In Before She Was Mine, Kate Long deals with adoption and the consequences of an adoptee getting in touch with their birth family. As a teenager, Freya tracked down her birth mother, Melody, through Friends Reunited and, despite Social Services advice, made contact. Liv, always loving and supportive, gives Freya the space to explore this relationship.
I felt great empathy for twenty-three year old Freya. Since dropping out of college, she has moved back in with Liv and works in a garden centre. She does a lot of the housekeeping at home. (Someone has to.) Liv and her fellow nature conservationist and partner, Geraint – who Freya claims smells like a badger – are consumed with newts, insects, and the poo of small mammals. Meanwhile Freya’s best friend, Nicky, is planning her wedding to a bloke Freya has a crush on. Her beloved uncle and confidante is hoping to volunteer abroad. And her on-off relationship with loser, Oggy, is on repeat mode. All-in-all Freya feels she is being left behind, no future or prospects.
When her two mothers are each dealt a tragic blow at the same time, Freya’s loyalties are divided and she finally has to grow up.
Kate Long is a Jacqueline Wilson for adults. She has a knack of drawing you completely into an everyday world where everyday people are pushed to their limits. She navigates through ‘issues’ with sensitivity and in an authentic way. You feel like you are right there, in the thick of it, gunning for the characters. For anyone who enjoys Laurie Graham, David Nicholls, Kate Atkinson or Marina Lewycka, I thoroughly recommend Before She was Mine – and if you have never read a Kate Long novel, you are in luck as there are many more to devour.
Read this article about Kate’s own experience of adoption. Some wonderful family photos!
Back along I put up a post on Songs about Books. With the final H.P. film opening tomorrow and my oldest right now in the charity shops of Teignmouth looking for an appropriate Potteresque oufit, I thought this would be a good time to blog about films adapted from books. Especially having watched the BBC adaptation of Sarah Water’s brilliant novel, The Night Watch on Tuesday evening. (Still on iplayer if you missed it.) I thought the one-off drama handled the backwards time frame brilliantly and, despite some changes to characters, it was faithful to the novel, capturing the immediacy and fragility of life and love in wartime.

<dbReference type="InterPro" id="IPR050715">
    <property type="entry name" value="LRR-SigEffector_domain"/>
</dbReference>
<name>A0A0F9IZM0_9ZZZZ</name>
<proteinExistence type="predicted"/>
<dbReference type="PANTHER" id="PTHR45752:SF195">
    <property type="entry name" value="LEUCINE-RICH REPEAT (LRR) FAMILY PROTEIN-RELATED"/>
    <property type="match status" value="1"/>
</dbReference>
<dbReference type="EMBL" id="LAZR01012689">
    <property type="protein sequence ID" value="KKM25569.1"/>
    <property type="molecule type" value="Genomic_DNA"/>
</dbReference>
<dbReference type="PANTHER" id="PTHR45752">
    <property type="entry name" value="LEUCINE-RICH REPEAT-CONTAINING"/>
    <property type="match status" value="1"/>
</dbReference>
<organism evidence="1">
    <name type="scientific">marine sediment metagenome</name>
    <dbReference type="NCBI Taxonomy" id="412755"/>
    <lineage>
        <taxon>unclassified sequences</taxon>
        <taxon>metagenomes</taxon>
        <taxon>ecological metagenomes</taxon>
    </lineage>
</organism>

One of my favourite recent books is One Day by David Nicholls, another novel with an unusual time frame as it follows its two main characters over two decades, with the action taking place on only one day, July 15th, throughout these years. A will-they-won’t-they story line but ultimately a beautiful, poignant love story with two memorable characters.
One Day is released at the end of August with Anne Hathaway and Jim Sturgess in the lead roles and, having read interviews about the upcoming film, it seems both of them know how serious it is to get these characters right as they will be accountable to over one million readers. A heavy burden to carry.
Probably my favourite ever screen adaptation is Brideshead Revisited, not the film as there’s far too much to cover in two hours, but the Granada production of 1981. I missed it the first time round but when it was repeated throughout the summer of 1986, I was hooked. It was the perfect television series for me as I was waiting for my A level results and then waiting to go up to university – not Oxford, but Lancaster. The music, by Geoffrey Burgon, captured the essence of the novel and has stayed with me through the years as has the magnificent cast which included Olivier and Gielgud as the two fathers.
As the countdown begins in earnest to the launch of my debut novel The Generation Game, I can’t help but daydream as to who would play my main character, Philippa… But for now, I will happily leave her to the reader’s imagination…